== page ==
“[…] in the #surveillance
state in which we all now live, it is more important than ever to ensure that our #communication
tools are secure and trustworthy. While it’s a good thing that apps such as Duo and WhatsApp are now using end-to-end #encryption
— meaning third parties, including the company providing the service, should not be able to read, or listen to, what users are saying — using #proprietary
software and protocols means that we have to place a certain degree of trust in companies such as Google and Facebook.
“Given that we know many of these companies have co-operated with government agencies — such as the National Security Agency #NSA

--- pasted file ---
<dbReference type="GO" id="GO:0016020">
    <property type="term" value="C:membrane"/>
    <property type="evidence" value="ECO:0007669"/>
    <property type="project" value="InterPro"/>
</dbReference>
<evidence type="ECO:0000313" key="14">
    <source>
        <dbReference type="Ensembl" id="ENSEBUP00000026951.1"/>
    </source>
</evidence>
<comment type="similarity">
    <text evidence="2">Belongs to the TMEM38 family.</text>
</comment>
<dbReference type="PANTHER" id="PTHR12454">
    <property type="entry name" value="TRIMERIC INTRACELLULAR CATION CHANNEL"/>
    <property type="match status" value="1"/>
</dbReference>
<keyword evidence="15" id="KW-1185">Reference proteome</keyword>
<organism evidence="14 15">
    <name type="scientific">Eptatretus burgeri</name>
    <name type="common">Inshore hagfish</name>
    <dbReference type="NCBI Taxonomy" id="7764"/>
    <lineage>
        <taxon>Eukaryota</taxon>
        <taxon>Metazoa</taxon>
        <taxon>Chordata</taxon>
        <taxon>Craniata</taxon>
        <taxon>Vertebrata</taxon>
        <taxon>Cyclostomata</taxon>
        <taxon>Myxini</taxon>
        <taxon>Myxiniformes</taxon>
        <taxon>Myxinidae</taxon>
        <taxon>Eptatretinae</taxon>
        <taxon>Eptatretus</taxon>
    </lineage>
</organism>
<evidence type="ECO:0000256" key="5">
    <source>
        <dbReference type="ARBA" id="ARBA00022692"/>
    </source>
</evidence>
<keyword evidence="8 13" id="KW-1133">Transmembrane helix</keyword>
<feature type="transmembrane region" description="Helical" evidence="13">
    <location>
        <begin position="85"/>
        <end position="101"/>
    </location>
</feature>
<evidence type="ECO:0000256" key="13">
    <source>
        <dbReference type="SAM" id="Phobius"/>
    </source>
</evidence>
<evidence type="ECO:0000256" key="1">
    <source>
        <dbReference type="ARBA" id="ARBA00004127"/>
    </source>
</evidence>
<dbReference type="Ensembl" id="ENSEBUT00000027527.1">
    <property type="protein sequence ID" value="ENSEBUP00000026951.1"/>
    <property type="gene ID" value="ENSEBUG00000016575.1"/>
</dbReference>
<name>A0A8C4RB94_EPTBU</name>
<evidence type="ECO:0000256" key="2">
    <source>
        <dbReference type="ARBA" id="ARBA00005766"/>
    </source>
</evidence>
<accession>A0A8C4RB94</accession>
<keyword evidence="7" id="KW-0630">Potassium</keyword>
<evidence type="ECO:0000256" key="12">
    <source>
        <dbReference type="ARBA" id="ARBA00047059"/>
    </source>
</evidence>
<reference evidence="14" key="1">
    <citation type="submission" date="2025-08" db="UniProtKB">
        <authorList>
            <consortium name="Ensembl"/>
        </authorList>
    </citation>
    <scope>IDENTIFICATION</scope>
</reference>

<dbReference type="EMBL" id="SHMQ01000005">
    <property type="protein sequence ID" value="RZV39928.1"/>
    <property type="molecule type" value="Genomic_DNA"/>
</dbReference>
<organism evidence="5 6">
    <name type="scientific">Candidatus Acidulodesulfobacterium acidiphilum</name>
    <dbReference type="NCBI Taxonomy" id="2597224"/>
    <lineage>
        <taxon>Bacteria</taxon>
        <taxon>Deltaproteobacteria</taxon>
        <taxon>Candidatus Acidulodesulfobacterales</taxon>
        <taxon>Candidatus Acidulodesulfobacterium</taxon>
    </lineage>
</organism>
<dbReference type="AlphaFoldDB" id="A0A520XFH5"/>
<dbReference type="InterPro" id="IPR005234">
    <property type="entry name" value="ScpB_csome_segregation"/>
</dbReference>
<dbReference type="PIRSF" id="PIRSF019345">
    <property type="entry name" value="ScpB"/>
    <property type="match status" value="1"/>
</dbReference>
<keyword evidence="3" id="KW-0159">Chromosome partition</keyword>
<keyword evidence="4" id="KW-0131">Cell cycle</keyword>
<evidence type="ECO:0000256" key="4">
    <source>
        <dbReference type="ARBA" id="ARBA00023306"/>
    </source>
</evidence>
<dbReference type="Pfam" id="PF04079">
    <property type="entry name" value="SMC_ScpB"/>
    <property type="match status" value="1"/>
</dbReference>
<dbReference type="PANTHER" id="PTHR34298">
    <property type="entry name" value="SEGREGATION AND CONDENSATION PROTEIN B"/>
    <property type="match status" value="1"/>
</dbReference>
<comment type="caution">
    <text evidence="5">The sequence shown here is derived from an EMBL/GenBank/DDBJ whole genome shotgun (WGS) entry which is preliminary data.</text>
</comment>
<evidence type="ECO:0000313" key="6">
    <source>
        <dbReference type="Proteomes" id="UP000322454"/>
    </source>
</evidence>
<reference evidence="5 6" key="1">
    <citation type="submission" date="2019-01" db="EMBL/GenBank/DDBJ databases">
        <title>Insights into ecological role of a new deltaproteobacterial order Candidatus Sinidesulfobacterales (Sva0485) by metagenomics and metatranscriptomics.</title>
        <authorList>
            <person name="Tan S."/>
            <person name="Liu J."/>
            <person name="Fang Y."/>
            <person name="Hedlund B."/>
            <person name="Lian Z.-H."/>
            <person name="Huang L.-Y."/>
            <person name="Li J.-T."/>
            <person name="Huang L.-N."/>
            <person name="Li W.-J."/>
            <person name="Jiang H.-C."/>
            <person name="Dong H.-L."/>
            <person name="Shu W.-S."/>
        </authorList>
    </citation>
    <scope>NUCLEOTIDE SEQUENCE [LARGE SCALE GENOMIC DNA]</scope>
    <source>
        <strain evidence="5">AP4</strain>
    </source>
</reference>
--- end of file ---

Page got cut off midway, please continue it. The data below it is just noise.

— the recent news that #WhatsApp
will be cross-referencing users’ phone numbers with #Facebook
accounts and the fact that the proprietary nature of these applications means they are often less likely to undergo thorough #security
audits, it’s hard to blindly trust these companies to keep our best interests and #privacy
“My solution to the problem of people being segregated on, often insecure, communications platforms is to buck the trend whenever possible and refuse to correspond using anything that isn’t open and secure. But this will only work if other people follow my lead.”
For a technology to become widely adopted as a method of communication, it needs to be based on open standards.